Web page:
Food Reheating Risks: What To Avoid to Prevent Toxins

2023-12-03 19:41:29

When some foods are reheated, they can release toxins due to microbiological and chemical processes that occur during storage and heating. A common example is rice, which can harbor spores of Bacillus cereus, a bacteria that produces heat-resistant toxins.

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By reheating rice, these spores can become active bacteria, and if high enough temperatures are not reached, the toxins produced can persist and pose a health risk.

Multiple analyzes have been done in this regard. The “International Journal of Food Microbiology” published a study (Jeyaram et al., 2013) that analyzes the presence of Bacillus cereus in foods, including rice, and the risks associated with food poisoning.

By reheating the rice, these spores can become active bacteria,

Potatoes, on the other hand, contain solanine, a toxic substance that can accumulate in the skin and green areas of the potato. When reheating, especially at high temperatures, solanine can be released in greater quantities, which could be harmful to those consuming the food.

Boiled eggs are prone to bacterial contamination, and improper reheating may not eliminate all bacteria present. This can lead to the production of toxic substances, underscoring the importance of properly refrigerating cooked eggs if they are not consumed immediately.

In the case of mushrooms, these are foods that can be easily contaminated. If not handled and stored correctly, the spores and toxins present may persist and not be completely eliminated by reheating, increasing the risk of food poisoning.

Dr. Camila Echeverri explains on the San Ignacio Hospital Channel that during this Christmas season, cases of food poisoning abound. To identify this condition, the expert states that “in general it will begin shortly after eating the food and you may have belly pain that can be generalized, like colic or cramps, and be accompanied by diarrhea that is liquid stools and vomiting or the urge to vomit.

According to Echeverri, attention should be focused on people who present these symptoms and cannot hydrate themselves “because the treatment of food poisoning is hydration,” he said.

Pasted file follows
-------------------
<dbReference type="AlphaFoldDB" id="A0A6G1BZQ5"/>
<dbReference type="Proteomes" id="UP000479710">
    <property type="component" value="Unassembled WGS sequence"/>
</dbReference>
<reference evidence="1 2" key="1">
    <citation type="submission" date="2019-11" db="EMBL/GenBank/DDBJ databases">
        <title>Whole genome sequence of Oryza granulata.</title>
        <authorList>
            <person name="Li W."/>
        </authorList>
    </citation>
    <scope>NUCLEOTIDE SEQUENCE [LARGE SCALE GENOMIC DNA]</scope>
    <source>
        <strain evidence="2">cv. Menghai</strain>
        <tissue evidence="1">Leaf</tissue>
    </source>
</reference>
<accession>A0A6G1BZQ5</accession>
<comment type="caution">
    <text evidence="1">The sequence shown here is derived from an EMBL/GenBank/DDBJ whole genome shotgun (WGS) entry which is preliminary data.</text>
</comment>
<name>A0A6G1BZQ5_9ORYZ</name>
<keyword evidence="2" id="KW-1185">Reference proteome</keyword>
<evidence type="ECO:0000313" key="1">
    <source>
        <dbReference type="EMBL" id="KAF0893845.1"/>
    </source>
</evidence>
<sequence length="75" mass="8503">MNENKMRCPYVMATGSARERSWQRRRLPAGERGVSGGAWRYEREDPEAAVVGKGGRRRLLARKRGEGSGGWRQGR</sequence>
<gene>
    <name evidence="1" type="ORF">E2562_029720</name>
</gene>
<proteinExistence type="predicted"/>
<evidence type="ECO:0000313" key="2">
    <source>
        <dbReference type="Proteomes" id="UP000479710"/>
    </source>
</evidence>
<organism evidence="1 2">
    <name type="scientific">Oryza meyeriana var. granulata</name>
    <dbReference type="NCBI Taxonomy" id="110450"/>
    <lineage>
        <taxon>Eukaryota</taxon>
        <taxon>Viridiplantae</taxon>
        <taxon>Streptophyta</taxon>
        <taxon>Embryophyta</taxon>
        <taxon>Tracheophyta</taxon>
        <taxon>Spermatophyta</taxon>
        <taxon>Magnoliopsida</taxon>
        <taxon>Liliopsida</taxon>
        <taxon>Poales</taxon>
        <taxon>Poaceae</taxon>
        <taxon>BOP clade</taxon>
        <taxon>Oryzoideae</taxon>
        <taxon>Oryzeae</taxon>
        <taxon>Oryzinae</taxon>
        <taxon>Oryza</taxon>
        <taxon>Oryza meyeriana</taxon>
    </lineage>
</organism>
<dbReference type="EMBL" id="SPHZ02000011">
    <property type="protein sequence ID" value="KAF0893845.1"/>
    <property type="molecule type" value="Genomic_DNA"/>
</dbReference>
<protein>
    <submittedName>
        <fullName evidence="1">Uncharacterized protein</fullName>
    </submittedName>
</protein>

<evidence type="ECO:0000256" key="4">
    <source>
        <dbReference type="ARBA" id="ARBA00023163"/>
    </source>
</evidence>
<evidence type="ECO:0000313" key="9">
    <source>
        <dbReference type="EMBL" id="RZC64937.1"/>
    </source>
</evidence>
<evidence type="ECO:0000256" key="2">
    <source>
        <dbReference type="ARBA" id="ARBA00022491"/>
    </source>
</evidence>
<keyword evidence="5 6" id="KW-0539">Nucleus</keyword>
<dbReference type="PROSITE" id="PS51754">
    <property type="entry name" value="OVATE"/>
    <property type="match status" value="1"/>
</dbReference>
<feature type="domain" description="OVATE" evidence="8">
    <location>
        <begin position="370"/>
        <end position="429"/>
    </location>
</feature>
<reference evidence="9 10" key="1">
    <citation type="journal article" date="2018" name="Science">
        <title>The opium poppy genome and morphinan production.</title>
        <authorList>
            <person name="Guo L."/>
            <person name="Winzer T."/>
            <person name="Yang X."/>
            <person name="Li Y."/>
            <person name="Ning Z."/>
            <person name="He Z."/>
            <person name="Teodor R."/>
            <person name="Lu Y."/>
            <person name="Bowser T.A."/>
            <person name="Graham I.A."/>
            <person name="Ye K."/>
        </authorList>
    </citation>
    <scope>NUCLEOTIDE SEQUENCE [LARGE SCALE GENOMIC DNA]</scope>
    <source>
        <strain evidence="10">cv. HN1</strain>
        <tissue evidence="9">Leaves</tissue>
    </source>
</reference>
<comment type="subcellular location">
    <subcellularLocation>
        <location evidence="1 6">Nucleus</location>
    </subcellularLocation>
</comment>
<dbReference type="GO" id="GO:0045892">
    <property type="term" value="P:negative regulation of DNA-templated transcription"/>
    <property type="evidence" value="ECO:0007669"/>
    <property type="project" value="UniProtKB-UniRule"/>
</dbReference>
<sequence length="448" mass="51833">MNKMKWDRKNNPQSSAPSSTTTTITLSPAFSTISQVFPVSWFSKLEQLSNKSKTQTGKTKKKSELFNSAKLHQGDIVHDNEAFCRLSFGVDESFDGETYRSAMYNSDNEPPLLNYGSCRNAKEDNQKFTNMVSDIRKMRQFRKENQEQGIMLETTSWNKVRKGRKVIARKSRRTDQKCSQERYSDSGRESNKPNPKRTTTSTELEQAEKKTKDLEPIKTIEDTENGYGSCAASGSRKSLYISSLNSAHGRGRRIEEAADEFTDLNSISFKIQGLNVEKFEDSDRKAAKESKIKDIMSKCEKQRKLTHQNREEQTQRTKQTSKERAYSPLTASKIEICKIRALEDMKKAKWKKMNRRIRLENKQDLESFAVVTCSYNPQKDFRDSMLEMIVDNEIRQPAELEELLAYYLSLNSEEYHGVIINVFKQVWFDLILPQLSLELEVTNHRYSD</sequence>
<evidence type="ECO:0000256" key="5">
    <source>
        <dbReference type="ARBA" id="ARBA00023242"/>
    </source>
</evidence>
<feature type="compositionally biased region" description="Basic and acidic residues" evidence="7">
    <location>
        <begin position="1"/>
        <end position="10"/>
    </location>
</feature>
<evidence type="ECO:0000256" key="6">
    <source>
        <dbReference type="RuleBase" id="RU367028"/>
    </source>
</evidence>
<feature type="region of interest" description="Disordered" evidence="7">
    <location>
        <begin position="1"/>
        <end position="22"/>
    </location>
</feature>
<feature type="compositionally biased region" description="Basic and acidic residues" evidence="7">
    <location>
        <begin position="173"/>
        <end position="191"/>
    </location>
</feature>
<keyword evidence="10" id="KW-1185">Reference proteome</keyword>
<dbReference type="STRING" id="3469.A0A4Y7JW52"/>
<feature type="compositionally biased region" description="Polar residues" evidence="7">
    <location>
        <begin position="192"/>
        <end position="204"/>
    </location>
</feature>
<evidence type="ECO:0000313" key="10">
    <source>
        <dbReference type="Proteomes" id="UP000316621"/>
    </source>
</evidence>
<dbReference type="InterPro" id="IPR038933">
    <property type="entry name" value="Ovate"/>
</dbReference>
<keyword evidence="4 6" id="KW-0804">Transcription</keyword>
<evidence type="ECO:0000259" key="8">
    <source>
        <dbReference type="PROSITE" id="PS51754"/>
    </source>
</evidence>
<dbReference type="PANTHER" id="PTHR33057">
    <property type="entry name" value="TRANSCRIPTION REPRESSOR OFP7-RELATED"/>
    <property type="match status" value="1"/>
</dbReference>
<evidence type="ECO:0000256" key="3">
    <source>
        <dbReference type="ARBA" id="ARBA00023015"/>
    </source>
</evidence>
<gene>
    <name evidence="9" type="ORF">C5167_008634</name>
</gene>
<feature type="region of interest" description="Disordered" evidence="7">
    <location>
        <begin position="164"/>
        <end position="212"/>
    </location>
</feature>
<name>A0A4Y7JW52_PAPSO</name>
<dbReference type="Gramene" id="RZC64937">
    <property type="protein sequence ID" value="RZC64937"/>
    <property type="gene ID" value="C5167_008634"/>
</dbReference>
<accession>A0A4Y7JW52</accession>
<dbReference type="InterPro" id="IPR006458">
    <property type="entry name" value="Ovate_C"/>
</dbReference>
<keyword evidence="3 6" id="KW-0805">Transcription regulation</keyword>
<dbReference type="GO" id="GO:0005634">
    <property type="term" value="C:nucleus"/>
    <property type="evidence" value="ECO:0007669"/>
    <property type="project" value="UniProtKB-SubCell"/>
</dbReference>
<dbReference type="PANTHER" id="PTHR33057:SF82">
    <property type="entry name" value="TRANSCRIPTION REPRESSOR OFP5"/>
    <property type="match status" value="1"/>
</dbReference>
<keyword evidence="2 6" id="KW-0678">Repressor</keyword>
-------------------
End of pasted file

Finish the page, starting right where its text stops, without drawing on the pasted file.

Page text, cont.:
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Proper handling and storage of food, as well as attention to cooking and reheating temperatures, are essential to prevent the proliferation of bacteria and the formation of toxins. Knowing the risks associated with certain foods when reheating them can contribute to a safer and healthier cooking practice.

Avoid Reheating These Seven Foods

Rice: It has been observed that reheating rice can promote the growth of bacteria called Bacillus cereus, which can produce toxins that are not eliminated by subsequent heat. Potatoes: Reheating potatoes can cause the formation of a toxin called solanine, which can be harmful to your health. It is advisable to refrigerate the potatoes if they are not consumed immediately. Eggs: Reheating cooked eggs can result in the production of toxic substances. If they are to be consumed later, it is preferable to store boiled eggs in the refrigerator. Mushrooms: Mushrooms are prone to contamination easily, and reheating them may not eliminate all spores and toxins. It is advisable to consume them fresh or, failing that, store them properly in the refrigerator. Vegetable oil: Reheating vegetable oils at high temperatures can trigger the release of free radicals and toxic substances. It is preferable to use fresh oil for cooking whenever necessary. Cooked chicken: If chicken is reheated incorrectly, it can lead to the growth of Salmonella bacteria. It is recommended to heat the chicken completely and at safe temperatures to avoid the risk of food poisoning. Spinach: Reheating spinach can turn it into a potential source of nitrates, which can be transformed into nitrites, compounds that have been associated with health risks. It is advisable to consume spinach fresh or store it in the refrigerator properly.

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